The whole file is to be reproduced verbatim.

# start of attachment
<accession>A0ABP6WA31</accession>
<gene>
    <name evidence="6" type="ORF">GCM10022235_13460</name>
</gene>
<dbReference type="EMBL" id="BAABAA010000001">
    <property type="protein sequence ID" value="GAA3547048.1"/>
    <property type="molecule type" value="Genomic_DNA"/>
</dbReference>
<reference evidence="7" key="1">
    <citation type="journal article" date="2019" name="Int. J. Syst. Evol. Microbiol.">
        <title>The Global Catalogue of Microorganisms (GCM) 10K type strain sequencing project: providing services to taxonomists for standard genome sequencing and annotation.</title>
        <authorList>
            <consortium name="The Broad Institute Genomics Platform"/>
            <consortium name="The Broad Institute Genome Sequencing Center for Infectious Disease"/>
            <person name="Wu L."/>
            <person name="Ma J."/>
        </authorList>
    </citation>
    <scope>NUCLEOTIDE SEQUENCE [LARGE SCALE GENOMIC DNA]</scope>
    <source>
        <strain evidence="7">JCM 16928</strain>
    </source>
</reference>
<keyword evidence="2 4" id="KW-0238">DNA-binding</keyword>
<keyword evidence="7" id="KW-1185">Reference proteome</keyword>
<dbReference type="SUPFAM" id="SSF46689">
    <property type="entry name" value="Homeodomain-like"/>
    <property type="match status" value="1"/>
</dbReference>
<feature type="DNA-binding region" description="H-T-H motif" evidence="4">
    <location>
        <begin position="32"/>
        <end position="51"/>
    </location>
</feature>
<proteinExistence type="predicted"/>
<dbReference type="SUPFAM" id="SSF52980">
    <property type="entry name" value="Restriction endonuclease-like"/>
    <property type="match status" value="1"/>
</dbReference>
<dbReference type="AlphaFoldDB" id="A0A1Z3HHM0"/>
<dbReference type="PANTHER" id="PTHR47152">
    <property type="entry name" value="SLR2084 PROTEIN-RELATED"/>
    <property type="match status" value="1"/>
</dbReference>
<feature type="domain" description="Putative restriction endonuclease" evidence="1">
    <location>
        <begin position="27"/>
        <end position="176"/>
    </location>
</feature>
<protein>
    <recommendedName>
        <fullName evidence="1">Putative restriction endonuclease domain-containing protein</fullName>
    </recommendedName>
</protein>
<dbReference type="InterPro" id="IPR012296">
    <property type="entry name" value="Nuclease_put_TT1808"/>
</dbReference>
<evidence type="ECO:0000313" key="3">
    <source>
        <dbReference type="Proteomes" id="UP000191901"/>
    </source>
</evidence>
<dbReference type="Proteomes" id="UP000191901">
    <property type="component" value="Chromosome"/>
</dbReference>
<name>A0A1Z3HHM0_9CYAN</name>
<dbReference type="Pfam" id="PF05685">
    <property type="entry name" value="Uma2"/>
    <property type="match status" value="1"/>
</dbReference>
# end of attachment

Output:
<accession>A0ABP6WA31</accession>
<gene>
    <name evidence="6" type="ORF">GCM10022235_13460</name>
</gene>
<dbReference type="EMBL" id="BAABAA010000001">
    <property type="protein sequence ID" value="GAA3547048.1"/>
    <property type="molecule type" value="Genomic_DNA"/>
</dbReference>
<reference evidence="7" key="1">
    <citation type="journal article" date="2019" name="Int. J. Syst. Evol. Microbiol.">
        <title>The Global Catalogue of Microorganisms (GCM) 10K type strain sequencing project: providing services to taxonomists for standard genome sequencing and annotation.</title>
        <authorList>
            <consortium name="The Broad Institute Genomics Platform"/>
            <consortium name="The Broad Institute Genome Sequencing Center for Infectious Disease"/>
            <person name="Wu L."/>
            <person name="Ma J."/>
        </authorList>
    </citation>
    <scope>NUCLEOTIDE SEQUENCE [LARGE SCALE GENOMIC DNA]</scope>
    <source>
        <strain evidence="7">JCM 16928</strain>
    </source>
</reference>
<keyword evidence="2 4" id="KW-0238">DNA-binding</keyword>
<keyword evidence="7" id="KW-1185">Reference proteome</keyword>
<dbReference type="SUPFAM" id="SSF46689">
    <property type="entry name" value="Homeodomain-like"/>
    <property type="match status" value="1"/>
</dbReference>
<feature type="DNA-binding region" description="H-T-H motif" evidence="4">
    <location>
        <begin position="32"/>
        <end position="51"/>
    </location>
</feature>
<proteinExistence type="predicted"/>
<dbReference type="SUPFAM" id="SSF52980">
    <property type="entry name" value="Restriction endonuclease-like"/>
    <property type="match status" value="1"/>
</dbReference>
<dbReference type="AlphaFoldDB" id="A0A1Z3HHM0"/>
<dbReference type="PANTHER" id="PTHR47152">
    <property type="entry name" value="SLR2084 PROTEIN-RELATED"/>
    <property type="match status" value="1"/>
</dbReference>
<feature type="domain" description="Putative restriction endonuclease" evidence="1">
    <location>
        <begin position="27"/>
        <end position="176"/>
    </location>
</feature>
<protein>
    <recommendedName>
        <fullName evidence="1">Putative restriction endonuclease domain-containing protein</fullName>
    </recommendedName>
</protein>
<dbReference type="InterPro" id="IPR012296">
    <property type="entry name" value="Nuclease_put_TT1808"/>
</dbReference>
<evidence type="ECO:0000313" key="3">
    <source>
        <dbReference type="Proteomes" id="UP000191901"/>
    </source>
</evidence>
<dbReference type="Proteomes" id="UP000191901">
    <property type="component" value="Chromosome"/>
</dbReference>
<name>A0A1Z3HHM0_9CYAN</name>
<dbReference type="Pfam" id="PF05685">
    <property type="entry name" value="Uma2"/>
    <property type="match status" value="1"/>
</dbReference>